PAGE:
Adverse effects

No studies with a clinically relevant sex analysis regarding adverse effects of latanoprost have been found.

Reproductive health issues

Regarding teratogenic aspects, please consult Janusmed Drugs and Birth Defects (in Swedish, Janusmed fosterpåverkan).

Other information

In a population-based survey study including a medical examination in 4744 Australians, 2.3% were previously diagnosed with ocular hypertension or open angle glaucoma (52 male, 56 female). The proportion reporting a history of glaucoma surgery or treatment with glaucoma medication was similar in men and women [1].

In a study from the US nearly half of the individuals who had filled one glaucoma prescription discontinued the treatment within six months. Among glaucoma patients aged 40-49 years, living in the Southeast region of the US and being a woman were factors associated with discontinuation [2].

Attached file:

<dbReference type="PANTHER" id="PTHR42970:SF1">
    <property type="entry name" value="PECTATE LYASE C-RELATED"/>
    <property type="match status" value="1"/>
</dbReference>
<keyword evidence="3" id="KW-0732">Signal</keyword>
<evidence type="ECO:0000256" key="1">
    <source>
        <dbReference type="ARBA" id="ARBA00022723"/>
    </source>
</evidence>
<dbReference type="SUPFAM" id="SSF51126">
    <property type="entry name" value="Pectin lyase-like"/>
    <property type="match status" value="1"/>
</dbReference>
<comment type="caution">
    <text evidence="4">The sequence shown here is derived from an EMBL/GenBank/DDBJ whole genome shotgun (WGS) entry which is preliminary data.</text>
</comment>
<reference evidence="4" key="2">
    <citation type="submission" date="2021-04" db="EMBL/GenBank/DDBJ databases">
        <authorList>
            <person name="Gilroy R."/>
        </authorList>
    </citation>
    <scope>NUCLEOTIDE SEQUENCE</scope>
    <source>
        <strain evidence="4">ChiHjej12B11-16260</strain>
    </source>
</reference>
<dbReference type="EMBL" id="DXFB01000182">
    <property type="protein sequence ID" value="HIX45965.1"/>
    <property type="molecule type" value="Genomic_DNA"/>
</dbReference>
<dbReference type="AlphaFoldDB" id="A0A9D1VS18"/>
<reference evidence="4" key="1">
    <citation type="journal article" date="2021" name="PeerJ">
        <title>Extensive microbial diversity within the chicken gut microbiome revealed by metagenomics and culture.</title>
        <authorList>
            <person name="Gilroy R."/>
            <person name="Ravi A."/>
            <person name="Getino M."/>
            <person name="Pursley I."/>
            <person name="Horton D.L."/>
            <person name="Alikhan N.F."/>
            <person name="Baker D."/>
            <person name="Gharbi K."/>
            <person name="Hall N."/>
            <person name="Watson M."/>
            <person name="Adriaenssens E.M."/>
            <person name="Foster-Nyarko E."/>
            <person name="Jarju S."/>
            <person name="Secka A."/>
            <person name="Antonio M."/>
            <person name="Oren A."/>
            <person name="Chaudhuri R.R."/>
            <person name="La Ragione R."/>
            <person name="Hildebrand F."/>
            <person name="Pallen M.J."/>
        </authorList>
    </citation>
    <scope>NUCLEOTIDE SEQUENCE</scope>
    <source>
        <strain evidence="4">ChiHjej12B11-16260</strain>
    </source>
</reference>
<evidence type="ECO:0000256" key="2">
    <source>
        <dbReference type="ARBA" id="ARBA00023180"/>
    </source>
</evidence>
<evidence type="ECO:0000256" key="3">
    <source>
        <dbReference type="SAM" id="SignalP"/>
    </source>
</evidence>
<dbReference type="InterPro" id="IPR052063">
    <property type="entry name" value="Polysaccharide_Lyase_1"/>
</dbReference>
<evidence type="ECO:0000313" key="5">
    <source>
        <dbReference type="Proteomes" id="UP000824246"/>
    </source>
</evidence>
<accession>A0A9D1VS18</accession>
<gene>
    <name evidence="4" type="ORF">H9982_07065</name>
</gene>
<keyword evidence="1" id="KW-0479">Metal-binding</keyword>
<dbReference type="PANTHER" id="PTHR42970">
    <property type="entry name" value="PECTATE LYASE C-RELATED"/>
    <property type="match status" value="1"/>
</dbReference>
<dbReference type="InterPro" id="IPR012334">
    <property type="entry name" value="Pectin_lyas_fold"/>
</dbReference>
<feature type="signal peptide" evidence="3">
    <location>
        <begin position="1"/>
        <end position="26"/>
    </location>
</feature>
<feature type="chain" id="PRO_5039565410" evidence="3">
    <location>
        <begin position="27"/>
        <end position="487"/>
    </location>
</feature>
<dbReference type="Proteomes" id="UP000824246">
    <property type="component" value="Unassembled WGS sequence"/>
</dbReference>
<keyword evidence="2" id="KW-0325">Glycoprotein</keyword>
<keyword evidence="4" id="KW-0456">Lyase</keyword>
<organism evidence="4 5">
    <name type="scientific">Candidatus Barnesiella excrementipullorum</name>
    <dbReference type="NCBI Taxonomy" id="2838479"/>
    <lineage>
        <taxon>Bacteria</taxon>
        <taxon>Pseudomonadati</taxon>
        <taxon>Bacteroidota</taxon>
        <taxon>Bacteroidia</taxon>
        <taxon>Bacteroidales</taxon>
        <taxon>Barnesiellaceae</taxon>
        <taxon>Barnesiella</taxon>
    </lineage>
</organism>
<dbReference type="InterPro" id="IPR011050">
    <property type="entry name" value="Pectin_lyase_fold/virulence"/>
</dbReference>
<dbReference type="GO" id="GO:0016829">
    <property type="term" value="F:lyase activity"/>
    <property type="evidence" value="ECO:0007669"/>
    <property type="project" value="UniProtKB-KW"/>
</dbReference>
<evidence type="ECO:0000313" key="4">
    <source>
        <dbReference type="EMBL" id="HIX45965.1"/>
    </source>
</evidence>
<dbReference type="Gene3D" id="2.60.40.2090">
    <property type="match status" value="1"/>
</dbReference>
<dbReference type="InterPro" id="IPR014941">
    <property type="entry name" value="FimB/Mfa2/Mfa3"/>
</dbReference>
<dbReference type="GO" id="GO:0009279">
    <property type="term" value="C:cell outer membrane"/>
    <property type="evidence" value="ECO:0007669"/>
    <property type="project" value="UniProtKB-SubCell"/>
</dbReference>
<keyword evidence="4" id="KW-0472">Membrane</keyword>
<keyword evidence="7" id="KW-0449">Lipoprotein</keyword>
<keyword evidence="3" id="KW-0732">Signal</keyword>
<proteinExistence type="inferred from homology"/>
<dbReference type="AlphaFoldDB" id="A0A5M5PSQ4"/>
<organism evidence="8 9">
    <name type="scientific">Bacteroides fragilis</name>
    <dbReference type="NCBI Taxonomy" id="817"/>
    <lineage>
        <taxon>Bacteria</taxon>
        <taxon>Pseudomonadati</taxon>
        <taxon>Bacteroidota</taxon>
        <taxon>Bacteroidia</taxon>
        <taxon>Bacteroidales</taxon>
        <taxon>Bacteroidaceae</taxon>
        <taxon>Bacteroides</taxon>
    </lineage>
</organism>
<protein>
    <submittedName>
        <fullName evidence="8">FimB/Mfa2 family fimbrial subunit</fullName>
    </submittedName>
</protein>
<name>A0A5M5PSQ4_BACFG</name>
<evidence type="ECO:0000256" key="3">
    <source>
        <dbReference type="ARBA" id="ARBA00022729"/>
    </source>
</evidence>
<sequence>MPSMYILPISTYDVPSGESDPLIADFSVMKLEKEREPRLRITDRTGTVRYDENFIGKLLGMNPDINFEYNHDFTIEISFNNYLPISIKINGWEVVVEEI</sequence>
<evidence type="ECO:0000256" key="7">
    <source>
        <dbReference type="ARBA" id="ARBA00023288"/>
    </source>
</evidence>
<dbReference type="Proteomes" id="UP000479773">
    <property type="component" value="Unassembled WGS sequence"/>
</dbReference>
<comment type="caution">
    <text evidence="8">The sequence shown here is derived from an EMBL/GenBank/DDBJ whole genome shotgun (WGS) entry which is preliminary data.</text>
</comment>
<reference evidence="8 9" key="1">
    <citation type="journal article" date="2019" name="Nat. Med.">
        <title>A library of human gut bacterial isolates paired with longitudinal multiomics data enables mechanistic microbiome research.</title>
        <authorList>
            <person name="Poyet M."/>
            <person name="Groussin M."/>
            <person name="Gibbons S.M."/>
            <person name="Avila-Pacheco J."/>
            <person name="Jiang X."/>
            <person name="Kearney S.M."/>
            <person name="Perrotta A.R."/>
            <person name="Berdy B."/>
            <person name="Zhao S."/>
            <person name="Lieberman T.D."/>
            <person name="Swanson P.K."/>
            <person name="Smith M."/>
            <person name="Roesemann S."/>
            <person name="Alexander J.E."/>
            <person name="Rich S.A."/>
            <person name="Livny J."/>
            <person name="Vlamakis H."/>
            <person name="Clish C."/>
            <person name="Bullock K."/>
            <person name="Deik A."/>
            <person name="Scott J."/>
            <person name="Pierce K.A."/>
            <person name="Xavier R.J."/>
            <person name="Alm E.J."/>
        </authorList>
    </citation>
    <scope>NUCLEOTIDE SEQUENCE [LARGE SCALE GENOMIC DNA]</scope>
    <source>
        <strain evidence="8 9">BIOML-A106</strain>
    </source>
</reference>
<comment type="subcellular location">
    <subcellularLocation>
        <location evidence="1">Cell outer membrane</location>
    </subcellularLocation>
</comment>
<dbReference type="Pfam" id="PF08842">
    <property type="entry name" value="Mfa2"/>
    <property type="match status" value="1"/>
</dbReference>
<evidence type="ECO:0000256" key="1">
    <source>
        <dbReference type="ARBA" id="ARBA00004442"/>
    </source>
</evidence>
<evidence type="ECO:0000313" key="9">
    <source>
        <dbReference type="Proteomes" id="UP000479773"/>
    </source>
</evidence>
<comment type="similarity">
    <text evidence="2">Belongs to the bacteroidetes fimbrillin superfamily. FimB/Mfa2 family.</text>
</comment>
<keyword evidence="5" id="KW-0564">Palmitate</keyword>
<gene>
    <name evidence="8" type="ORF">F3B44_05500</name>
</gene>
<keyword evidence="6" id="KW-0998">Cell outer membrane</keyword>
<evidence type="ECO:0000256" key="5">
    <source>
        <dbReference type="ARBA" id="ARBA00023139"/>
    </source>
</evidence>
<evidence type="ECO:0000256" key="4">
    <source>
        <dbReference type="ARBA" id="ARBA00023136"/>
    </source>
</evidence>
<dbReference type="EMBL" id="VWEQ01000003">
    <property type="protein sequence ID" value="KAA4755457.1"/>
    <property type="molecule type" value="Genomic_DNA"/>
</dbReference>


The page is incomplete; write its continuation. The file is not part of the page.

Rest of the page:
General differences between men and women with glaucomaIn a randomized clinical trial of normal-tension glaucoma patients, an untreated subset of patients (61 men, 99 women) was analyzed regarding risk factors for (a high) progression rate of visual field loss. The time to measurable decrease in visual field was shorter in women than in men (1849 vs. 2356 days and the speed of deterioration was higher in women than in men (0.47 vs. 0.23 decibels per year). Migraine and optic disk hemorrhage were other risk factors for an increased progression rate (OR 2.58 and 2.72, respectively). According to the authors, it could be wise to treat women with migraine or optic disk hemorrhage aggressively as they are at a higher risk of faster progression than others [3].An eye examination of a West Greenland Eskimos population > 40 years old (162 men, 182 women) aimed at detecting primary angle-closure glaucoma (PACG) showed a higher prevalence in women than in men (age-group 60-69: 5% in men, 15% in women and age-group 70+: 3% in men, 27% in women) [4]. Measurements of the right eyes (155 men, 156 women) showed that the limbal chamber depth (LCD), as well as the axial chamber depth (ACD) was lower in women than in men [5].In a population based study in the Netherlands it was noted that women who were postmenopausal before the age of 45 had a higher risk of open-angle glaucoma (odds ratio 2.6) compared to those who were older at menopause (odds ratio for open angle glaucoma of 1.1) [6]. A study of endothelial nitric oxide synthase gene variants found an association with open angle glaucoma which might explain this [7]. Studies on the effect of hormonal replacement therapy (HRT) are lacking [8].In a retrospective study, glaucoma patients (64 men, 59 women) underwent selective laser trabeculoplasty (SLT). The intra ocular pressure (IOP) lowering efficacy of SLT was equal in men and women and regardless of type, or absence of glaucoma medication at 6 months post-laser [9].